In vivo reflectance confocal microscopy image interpretation for the dermatopathologist

Neda Shahriari, Jane M. Grant-Kels*, Harold Rabinovitz, Margaret Oliviero, Alon Scope

*Corresponding author for this work

Research output: Contribution to journalReview articlepeer-review


Reflectance confocal microscopy (RCM) is a technology utilized for bedside diagnosis of cutaneous pathology by non-invasive, in vivo, cellular-level imaging. With the recent establishment of reimbursement codes by the US Centers for Medicaid and Medicare Services, RCM is now likely to be employed by clinical dermatologists and impact decision making on skin cancer management. Dermatopathologists, therefore, would benefit from learning how to interpret RCM images and how RCM findings correlate with histopathological criteria of diagnosis. This review briefly explains the principles behind RCM image acquisition, describes the key RCM features of normal skin, and delineates the RCM characteristics of frequently observed benign and malignant neoplasms.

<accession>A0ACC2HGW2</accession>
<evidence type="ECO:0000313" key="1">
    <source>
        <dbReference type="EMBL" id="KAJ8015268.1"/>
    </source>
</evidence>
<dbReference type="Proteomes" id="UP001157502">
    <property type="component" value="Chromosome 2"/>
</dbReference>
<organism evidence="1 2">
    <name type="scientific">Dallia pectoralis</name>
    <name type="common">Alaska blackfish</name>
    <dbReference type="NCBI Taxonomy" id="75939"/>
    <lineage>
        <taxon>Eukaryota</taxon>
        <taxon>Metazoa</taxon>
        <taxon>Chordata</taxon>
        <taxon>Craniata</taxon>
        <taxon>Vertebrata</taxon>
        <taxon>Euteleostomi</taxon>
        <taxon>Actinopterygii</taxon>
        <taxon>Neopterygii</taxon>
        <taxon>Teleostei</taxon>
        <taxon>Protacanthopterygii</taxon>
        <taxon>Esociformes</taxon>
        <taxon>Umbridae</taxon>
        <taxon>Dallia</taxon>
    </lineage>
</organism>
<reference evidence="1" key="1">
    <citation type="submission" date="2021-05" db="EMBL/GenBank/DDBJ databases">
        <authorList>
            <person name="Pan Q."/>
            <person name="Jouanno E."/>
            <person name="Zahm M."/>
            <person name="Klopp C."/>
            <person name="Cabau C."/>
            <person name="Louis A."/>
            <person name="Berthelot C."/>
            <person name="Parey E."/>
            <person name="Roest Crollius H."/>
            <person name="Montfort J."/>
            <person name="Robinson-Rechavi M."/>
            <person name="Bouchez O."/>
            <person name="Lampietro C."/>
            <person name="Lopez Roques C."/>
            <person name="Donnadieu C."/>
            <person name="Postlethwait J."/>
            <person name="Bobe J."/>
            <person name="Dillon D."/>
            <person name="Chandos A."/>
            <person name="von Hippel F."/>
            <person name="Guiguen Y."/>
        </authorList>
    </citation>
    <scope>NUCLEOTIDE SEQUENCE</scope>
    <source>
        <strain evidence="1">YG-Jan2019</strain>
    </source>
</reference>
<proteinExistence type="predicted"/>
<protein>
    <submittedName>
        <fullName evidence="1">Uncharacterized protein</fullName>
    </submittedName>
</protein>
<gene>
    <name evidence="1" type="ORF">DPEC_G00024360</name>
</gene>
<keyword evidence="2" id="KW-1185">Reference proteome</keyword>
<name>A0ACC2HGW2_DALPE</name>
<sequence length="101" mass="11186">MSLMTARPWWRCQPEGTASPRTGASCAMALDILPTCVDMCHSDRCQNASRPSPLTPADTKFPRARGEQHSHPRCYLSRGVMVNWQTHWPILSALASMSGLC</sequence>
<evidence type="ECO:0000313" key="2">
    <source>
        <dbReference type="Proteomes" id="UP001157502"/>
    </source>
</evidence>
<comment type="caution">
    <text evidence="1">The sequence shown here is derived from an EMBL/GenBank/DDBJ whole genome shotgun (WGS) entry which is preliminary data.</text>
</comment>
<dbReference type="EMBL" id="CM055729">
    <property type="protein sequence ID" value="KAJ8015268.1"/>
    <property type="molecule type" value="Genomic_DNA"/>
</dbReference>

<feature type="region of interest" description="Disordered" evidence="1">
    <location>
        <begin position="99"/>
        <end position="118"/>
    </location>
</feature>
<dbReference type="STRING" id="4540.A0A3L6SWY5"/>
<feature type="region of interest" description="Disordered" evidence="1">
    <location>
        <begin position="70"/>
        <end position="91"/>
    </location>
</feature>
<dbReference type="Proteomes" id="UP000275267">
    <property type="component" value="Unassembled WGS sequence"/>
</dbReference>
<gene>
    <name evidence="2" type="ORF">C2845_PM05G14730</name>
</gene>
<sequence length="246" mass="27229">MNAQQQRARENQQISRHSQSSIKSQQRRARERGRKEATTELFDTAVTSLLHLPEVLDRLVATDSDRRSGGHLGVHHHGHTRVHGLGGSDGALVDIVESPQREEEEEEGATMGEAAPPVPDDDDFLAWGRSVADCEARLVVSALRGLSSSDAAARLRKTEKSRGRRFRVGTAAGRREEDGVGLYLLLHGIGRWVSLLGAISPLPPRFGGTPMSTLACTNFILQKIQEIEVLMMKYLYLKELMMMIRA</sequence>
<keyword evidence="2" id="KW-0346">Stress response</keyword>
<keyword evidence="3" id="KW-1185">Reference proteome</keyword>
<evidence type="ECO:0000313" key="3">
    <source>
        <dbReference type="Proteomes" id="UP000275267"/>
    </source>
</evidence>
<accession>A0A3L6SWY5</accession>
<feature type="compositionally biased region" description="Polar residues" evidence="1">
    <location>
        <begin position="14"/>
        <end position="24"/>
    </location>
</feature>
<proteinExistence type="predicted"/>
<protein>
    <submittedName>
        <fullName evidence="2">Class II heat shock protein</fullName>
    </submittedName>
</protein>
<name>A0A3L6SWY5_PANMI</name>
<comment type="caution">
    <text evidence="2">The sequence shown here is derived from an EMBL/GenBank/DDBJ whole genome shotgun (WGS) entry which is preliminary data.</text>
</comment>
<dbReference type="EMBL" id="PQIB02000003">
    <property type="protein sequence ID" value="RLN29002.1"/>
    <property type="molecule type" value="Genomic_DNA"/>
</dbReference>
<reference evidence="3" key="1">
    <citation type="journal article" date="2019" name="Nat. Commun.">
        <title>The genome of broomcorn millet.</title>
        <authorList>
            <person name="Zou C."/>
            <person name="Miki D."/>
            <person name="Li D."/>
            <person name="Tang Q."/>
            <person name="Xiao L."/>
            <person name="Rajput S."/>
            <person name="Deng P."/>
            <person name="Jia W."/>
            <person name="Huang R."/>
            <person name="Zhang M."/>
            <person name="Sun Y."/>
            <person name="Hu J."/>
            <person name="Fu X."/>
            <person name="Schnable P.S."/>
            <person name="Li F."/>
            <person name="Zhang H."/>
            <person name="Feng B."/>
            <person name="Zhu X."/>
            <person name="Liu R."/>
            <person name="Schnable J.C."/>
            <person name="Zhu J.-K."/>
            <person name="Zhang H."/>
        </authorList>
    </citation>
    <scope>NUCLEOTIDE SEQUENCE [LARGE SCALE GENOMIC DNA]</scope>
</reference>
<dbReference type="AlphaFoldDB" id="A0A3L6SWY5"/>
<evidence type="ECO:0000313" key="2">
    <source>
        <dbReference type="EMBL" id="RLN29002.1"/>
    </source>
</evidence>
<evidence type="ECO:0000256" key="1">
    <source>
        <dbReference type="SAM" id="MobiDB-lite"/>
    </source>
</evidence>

Original languageEnglish
Pages (from-to)187-197
Number of pages11
JournalJournal of Cutaneous Pathology
Issue number3
StatePublished - Mar 2018


  • benign neoplasms
  • confocal microscopy
  • melanoma
  • nonmelanoma skin cancers


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